NEW YORK (CBSNewYork) — A high-priced Russian call girl pleaded not guilty Tuesday to allegedly trying to extort hundreds of thousands of dollars from former Gov. Eliot Spitzer.
As WCBS 880’s Irene Cornell reported, Svetlana Travis Zakharova at first refused to enter the courtroom when she saw that news photographers were present.
That was the worst nightmare for the 26-year-old woman, who worked as a $5,000-a-night prostitute and really cares about how she looks.
Zakharova has been jailed since returning to New York from Moscow, at which point she was locked up for attempting to shake down Spitzer.
In February, Zakharova fled to her native Russia a day after accusing Spitzer of choking her at the Plaza Hotel. Police were called and Zakharova was taken to a hospital, police said.
Spitzer was never charged and denied the assault accusations.
In July, Spitzer filed a lawsuit against Zakharova, claiming she tried to extort him. The civil suit was dropped.
Spitzer claimed he was not romantically involved with Zakharova, but never explained the nature of their relationship.
On Tuesday, Zakharova was wearing prison garb, and she using long, straggly hair to try and cover her pretty face, Cornell reported.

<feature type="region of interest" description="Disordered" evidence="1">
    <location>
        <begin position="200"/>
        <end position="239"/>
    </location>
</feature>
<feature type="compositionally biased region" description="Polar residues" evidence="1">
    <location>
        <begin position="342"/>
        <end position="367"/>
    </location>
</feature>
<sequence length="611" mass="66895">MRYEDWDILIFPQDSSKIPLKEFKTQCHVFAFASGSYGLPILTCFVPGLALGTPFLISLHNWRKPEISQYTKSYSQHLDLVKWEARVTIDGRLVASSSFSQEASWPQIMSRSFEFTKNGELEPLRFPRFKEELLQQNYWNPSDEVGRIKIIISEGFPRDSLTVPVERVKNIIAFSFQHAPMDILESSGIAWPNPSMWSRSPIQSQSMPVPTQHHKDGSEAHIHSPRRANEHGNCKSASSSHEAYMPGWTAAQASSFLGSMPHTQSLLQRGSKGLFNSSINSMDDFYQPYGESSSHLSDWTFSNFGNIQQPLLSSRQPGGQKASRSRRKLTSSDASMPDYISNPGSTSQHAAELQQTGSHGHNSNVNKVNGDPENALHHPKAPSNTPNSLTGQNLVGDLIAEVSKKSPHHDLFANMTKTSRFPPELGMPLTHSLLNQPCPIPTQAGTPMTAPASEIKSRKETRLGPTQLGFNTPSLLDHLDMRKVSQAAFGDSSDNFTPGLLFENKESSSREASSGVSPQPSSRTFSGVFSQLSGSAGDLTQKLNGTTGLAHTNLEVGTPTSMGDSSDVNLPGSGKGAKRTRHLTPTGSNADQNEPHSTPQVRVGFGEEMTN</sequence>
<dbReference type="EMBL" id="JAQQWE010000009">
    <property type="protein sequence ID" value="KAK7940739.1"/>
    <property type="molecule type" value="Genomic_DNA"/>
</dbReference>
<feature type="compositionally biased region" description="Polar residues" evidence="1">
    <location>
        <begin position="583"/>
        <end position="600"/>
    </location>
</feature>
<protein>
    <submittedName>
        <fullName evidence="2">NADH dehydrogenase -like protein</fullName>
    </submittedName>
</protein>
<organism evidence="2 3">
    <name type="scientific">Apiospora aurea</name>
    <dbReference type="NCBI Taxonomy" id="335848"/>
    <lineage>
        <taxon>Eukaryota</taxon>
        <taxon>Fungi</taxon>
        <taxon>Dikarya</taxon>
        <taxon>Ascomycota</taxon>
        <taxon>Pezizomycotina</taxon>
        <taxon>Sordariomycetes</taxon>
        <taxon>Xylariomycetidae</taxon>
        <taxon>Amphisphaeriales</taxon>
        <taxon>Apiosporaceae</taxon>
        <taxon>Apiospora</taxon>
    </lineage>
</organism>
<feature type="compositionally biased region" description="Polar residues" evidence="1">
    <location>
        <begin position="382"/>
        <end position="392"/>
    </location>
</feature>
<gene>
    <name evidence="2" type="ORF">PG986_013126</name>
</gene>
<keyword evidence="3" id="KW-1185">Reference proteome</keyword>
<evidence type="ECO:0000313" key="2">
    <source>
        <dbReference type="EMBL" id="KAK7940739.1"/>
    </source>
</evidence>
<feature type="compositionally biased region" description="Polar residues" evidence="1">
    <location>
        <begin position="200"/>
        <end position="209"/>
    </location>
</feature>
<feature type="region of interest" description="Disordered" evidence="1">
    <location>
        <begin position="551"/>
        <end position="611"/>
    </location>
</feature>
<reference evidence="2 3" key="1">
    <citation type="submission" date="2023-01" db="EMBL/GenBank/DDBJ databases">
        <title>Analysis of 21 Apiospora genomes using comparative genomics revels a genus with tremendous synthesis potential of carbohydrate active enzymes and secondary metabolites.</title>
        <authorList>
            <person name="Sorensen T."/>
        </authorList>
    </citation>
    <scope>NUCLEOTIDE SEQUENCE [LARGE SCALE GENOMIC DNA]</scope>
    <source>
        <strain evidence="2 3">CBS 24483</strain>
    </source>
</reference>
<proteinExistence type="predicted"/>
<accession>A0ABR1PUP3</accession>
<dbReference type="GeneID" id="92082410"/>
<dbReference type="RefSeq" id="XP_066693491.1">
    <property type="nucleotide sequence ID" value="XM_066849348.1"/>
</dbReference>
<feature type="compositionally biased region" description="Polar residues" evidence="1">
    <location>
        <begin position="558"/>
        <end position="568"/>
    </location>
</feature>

Manhattan Supreme Court Judge Charles Solomon heard arguments on bail. The defense argued that $1 million is excessive, but the Manhattan District Attorney’s office wants it increased because Zakharova has made so much money through ads on a prostitution website that she sends it back to Russia.
The judge let the bail stand, noting that even Zakharova giving up her passport would not stop her from flying back to Russia illegally.
Zakharova also stands charged with forgery in an unrelated case. Police said Zakharova used a Bloomfield, New Jersey man’s information to take out a lease that ended up costing him $18,000.
In 2008, Spitzer resigned as governor after being involved in a prostitution scandal. He was nicknamed “Client #9” after being caught in the high-end prostitution service.
He and his wife, Silda, divorced in 2014.
Spitzer tried to make a political comeback in 2013, but lost in the Democratic primary for New York City comptroller.